Being Brave – Telling our Stories – A Prelude

I believe our stories have the ability to connect us, to make us feel that we are not alone, and to heal us. There is healing in our stories.  Knowing that you are not the only one who has felt the way you do, or has gone through the things you are going through – that is the medicine we all need.

Storytelling and story hearing are important tools. When we tell our stories over and over again, we become attached to the story, in a sense we become one with the story. However, when we hear our own stories, or something like our own story, from outside ourselves, then we break that cycle. The stories become just that. A story. Outside yourself. No longer breaking your insides. This is why when we hear others stories, and hear our own stories within them, we sit up and take notice. We nod our heads, and often have a huge sense of relief. This is why I will tell my story.

I believe what I have to say will be important -for someone out there.  Actually, I know it is important.  I have done the research and read the statistics: I know I will strike a chord. It may even save a real life, and living body that goes with it. (My opinion: No one can save their changing metaphorical life – I though I made that clear in a previous blog. Your life is going to die again and again – and you are going to have to recreate it again and again.) Maybe it will just ease some pain, either way – that is what I am after.

We all need connection and normalization. It has saved my life, well…at least my sanity! When I hear someone else’s stories, I feel better. I think: “Oh! I feel that way,” “I felt that way,” “I thought I was the only one in this situation,” “I thought I was crazy!” Whenever this happens for me, I also have a healing that comes with knowing I am not alone. If you made it through, I can.

I want to be brave and tell you what is falling apart. But to be honest, I am still scared. Almost too, scared. Almost.

To actually say what I am going through – out loud – is terrifying. This from the woman who will jump on crocodiles in the dark of the night in foreign continents, capture wild red wolves with a net, hike the Appalachian Trail alone, drink almost any strange beverage, and jump into almost frozen lakes on every continent!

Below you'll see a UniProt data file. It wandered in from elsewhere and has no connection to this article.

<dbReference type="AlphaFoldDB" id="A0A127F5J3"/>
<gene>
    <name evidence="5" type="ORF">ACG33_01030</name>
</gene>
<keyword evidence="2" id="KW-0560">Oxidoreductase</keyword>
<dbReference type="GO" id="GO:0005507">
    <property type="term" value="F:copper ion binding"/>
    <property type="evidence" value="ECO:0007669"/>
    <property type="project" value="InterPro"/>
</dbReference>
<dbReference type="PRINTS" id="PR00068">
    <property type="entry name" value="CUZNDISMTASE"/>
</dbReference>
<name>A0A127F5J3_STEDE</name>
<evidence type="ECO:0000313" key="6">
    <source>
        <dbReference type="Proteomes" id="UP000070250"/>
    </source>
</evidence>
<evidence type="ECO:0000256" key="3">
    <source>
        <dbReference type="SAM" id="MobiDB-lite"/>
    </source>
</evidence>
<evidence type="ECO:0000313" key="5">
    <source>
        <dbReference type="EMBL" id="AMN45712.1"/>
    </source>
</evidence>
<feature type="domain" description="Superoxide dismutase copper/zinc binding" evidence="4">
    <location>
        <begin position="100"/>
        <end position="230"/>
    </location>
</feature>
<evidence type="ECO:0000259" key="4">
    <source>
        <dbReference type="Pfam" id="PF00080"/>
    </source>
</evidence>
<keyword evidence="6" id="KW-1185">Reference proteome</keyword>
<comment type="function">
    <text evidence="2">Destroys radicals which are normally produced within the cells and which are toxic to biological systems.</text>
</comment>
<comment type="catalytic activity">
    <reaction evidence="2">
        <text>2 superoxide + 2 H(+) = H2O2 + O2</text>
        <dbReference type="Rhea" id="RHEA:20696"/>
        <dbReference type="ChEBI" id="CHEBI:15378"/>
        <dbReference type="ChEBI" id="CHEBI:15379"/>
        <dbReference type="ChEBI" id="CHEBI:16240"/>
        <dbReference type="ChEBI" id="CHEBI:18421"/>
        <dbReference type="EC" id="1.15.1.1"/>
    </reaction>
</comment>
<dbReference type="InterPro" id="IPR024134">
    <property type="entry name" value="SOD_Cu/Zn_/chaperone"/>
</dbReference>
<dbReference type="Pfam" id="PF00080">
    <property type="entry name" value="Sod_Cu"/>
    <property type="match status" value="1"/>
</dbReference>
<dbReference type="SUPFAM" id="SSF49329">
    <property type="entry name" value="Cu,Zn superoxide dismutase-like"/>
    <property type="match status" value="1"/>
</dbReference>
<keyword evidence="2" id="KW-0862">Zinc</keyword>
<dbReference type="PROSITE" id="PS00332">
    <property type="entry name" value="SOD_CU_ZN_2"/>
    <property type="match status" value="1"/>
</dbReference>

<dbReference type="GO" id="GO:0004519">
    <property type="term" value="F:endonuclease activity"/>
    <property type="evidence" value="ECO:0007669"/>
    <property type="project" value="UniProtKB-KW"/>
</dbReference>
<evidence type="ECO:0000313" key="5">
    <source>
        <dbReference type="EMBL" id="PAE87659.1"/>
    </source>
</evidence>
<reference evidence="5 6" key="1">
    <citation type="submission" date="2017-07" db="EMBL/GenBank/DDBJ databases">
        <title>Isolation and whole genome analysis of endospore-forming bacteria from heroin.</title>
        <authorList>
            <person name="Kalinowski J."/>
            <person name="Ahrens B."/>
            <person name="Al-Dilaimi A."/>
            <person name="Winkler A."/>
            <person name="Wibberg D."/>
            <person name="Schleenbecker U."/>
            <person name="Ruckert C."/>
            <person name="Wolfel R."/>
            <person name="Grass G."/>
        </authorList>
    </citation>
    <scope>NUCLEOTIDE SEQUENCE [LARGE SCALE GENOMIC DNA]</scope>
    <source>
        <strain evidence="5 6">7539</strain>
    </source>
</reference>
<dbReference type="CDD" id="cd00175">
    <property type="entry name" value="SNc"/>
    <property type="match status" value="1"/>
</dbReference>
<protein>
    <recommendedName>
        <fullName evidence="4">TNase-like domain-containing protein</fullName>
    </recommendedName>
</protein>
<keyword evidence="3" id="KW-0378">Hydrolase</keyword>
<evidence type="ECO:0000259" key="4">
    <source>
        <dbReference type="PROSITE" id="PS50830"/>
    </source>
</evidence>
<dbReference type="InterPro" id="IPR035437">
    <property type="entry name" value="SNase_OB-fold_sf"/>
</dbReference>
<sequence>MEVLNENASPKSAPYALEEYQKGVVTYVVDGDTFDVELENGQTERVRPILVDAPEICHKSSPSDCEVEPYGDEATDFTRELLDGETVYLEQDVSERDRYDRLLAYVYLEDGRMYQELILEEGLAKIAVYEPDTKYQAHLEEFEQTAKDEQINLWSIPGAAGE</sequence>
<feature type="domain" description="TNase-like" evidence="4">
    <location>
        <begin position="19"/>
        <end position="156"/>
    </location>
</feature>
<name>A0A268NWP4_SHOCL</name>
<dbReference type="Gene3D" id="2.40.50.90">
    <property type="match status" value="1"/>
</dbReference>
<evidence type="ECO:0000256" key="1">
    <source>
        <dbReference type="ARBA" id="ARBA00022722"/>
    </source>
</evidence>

But, but…. What if I change my mind. What if people who I still want to like and respect me, decide that they don’t like or respect my choices? What if I let slip the secret that life is not perfect? That jobs or careers are not perfect? That other people are not perfect?

Not only am I not perfect, but now the whole world is subject to inspection. That is a terrible, terrible thing to do to everyone else, with their perfectly built facades of lives, relationships, careers, health, etc. I dread the feed back. What if I crush your dreams? What if you will no longer love/respect/hire/talk to me, because I told you that it is an imperfect world and I am not happy right now?

I know, those fears seem stupid. I know we all have imperfect lives. I know we all need to be fed stories of others losses, failures, stumbles, and humanity. I know it’s medicine to give and medicine to hear.

As I gear up to be honest with my transitions and struggles, I allow myself the space to prevaricate. (I love that word! It is so uncommon that I get to use it! Definition included below.)

With that as a prelude, I will talk about Sweet Potatoes next week. Then there may be some Jackfruit. Then I will talk to you. Then I will tell you some Stories. I hope you will be better for them.


Prevaricate – pri-var-i-keyt – verb. To speak or act in an elusive way. Synonyms: Equivocate, to be evasive, beat around the bush, to shilly-shally, (now isn’t that a nice term!), to dodge the issue,  to sidestep the issue, to waffle. Example “She seemed to prevaricate when asked pointed questions about what she is talking about.”

by Tama Cathers



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